I drove on up past the site of the old castle and the ruined Romanesque church. The road came to an end where the final group of houses stood in the funnelling wind of the bleak Nabre valley. A man wearing a black beret and a frown was stand­ing by the water trough. In my hobnailed French I explained what I wanted. There was a long pause while, in the Ariege fashion, he weighed me up. Then, in English, he invited me into the stable.

Kevin swung open the door and inside, teth­ered in a line, their eyes momentarily wild and white-ringed with fear at what might be about to happen, were four gleaming, black ponies. Immediately I recognised them from the cave drawings. But I was not prepared for the size of them. Short, they are technically ponies, yet they have nothing in common with a Shetland or a New Forest. These four animals were massive, standing like monuments, with the presence of statues in stone or bronze. They had the manes of lions. Each hoof was the size of a discus. Each leg the thickness of a marble column.

The next day he took me along the Mourguillou valley to see the rest of his herd living wild on the summer pasture. The Merens is semi-wild. No Merens is an individual, but a part of a larger organism, moving like a boulder in an avalanche, governed by a rigid hierarchy and growing muscles from wires of mountain grass.

At the edge of a small lake he pointed to a huge mound of stones. “That was where the last Mer­ens supposedly died,” he said. “Somehow they got into a hut and the door closed behind them. When someone discovered what had happened there was nothing to do but demolish the hut over the bodies.”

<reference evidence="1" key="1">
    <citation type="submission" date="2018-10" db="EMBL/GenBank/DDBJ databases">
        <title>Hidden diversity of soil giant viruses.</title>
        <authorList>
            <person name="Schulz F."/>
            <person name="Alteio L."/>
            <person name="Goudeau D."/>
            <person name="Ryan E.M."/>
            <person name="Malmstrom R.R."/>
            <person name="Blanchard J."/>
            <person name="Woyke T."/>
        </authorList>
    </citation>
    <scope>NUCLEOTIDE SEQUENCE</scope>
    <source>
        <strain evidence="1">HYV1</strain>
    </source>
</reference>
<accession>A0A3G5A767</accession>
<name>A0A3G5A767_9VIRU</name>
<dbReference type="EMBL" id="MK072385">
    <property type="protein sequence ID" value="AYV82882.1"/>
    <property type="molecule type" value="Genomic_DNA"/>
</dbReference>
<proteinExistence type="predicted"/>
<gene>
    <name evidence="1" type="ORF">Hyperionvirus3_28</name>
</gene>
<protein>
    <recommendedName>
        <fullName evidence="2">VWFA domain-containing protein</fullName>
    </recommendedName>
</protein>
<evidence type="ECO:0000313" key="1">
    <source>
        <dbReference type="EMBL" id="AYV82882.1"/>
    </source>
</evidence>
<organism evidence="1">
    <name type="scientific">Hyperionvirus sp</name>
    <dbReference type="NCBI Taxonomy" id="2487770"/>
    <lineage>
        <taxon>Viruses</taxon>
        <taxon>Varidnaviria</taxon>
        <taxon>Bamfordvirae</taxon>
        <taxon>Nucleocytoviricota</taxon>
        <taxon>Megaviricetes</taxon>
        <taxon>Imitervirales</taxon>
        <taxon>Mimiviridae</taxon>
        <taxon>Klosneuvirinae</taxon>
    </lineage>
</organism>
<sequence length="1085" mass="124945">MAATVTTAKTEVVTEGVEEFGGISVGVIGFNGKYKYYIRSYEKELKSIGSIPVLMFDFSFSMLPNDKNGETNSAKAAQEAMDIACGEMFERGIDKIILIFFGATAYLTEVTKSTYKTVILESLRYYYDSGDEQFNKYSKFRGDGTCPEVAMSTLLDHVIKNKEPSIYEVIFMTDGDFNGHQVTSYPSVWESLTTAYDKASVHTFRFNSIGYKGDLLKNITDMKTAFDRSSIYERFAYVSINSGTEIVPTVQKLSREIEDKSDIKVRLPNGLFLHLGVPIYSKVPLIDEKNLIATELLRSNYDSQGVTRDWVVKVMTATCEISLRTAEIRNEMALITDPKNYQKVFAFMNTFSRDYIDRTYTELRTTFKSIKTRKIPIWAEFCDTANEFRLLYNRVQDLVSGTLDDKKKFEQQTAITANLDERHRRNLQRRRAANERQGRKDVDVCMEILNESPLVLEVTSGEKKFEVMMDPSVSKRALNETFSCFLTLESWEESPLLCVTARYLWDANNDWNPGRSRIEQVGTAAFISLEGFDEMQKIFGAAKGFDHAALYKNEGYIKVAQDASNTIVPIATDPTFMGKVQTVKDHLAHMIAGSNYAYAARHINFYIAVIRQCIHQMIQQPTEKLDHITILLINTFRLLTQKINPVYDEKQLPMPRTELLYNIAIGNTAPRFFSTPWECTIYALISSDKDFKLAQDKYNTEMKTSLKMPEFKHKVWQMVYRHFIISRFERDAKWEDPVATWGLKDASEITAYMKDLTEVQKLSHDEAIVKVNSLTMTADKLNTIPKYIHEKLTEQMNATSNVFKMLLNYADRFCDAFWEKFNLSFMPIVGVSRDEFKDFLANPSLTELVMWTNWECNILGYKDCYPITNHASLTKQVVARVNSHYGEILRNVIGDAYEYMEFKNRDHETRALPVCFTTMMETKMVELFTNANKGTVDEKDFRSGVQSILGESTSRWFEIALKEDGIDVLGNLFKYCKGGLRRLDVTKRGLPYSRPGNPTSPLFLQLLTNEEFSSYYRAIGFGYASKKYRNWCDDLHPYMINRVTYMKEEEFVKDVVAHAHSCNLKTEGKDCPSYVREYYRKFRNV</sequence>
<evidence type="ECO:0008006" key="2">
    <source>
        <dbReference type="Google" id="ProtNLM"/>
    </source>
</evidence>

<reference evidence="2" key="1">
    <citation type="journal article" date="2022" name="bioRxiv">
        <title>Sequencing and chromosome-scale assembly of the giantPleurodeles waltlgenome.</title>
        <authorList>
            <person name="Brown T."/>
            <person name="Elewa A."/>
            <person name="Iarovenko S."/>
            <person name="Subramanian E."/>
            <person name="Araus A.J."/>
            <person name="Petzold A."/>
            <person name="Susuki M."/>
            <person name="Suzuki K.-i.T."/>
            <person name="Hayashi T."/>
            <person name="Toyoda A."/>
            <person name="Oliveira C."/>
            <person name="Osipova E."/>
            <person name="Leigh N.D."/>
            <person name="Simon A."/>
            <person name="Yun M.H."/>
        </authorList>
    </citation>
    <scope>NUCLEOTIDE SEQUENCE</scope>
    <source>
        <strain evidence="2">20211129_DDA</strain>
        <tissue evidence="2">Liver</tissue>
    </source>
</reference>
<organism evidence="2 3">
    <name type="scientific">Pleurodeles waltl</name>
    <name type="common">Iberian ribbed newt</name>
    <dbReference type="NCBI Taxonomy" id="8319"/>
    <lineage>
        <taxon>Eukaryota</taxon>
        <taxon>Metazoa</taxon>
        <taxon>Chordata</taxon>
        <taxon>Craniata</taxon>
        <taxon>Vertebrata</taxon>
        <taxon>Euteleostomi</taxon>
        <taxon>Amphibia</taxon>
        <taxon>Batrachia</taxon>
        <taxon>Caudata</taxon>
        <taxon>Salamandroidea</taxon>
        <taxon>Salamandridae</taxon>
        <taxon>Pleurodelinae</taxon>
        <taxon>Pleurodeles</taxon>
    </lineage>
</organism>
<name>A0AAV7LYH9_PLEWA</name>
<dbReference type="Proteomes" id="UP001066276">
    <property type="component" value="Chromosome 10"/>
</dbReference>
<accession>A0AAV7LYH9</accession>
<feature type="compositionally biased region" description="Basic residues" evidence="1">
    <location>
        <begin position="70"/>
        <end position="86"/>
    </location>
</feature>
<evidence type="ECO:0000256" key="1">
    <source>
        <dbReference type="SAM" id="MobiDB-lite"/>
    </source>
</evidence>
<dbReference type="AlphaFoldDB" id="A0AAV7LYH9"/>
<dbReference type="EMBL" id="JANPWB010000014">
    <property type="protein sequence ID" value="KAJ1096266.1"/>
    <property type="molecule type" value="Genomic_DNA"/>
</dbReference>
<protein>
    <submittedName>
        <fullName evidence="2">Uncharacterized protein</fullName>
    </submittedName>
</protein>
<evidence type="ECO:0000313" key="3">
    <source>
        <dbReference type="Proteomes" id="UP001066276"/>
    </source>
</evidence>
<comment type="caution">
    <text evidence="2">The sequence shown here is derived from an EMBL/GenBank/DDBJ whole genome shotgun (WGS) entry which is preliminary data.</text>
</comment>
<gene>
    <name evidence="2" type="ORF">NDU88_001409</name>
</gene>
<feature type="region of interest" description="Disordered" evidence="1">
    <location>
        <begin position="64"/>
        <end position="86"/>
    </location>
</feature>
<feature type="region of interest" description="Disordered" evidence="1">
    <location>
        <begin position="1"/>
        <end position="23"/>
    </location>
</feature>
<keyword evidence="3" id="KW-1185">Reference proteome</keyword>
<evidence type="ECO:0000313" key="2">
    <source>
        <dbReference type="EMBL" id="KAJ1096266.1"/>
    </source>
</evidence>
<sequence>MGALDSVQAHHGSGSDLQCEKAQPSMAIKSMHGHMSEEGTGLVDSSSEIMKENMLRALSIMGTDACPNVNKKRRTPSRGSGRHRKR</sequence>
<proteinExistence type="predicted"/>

The story is to a degree apocryphal. The Merens that died were not quite the “last”. But there had been a savage decline that ran parallel with the depopulation of the Pyrenees from the middle of the 19th century. There are fewer people living

in the Pyrenees now than there were one hundred years ago. A society was formed to protect the Merens in 1933, but SHERPA (Syndicat hippique d’elevage de la race pyreneenne ariegeoise) was impotent faced with the Second World War and the mechanisation of agriculture. Eventually, there was only a single recognised stallion, Vigoureux.

IT WOULD BE ROMANTIC TO SAY THAT THE BREED had been saved by an Englishman who, setting off on a world tour, had fallen in love with the Merens and got no further than the Pyrenees. But what really saved the Merens was leisure riding and holiday pony trekking. In the mountains, the Merens has no equal, whether carrying a man or, as in the olden days, a load of hay, provisions, timber, or stones for building the typical beehive shelter known as an orri.

From Vigoureux came the four `roots’ of the modern Merens Quart, Contestataire, Vengeur and Uranium. Every registered Merens is a descendant of one of those four, and most are des­cended from the last two. That is how close the breed was to extinction.

Today, the picture is more hopeful. The number of Merens recorded in the stud book is more than 600, double the 1986 figure. Of those, around 40 mares, stallions and foals belong to Kevin Henshall and his French partner Helene Sapy, six belong to me (together with Christine Smith, co-author of the guidebook) and one belongs to Tony Blair. If he takes just In Time to England as planned then his will be the only known Merens in the country, perhaps the start of a new group. Mine, and their owners, will remain steadfastly in the Pyrenees. Nothing political, Tony.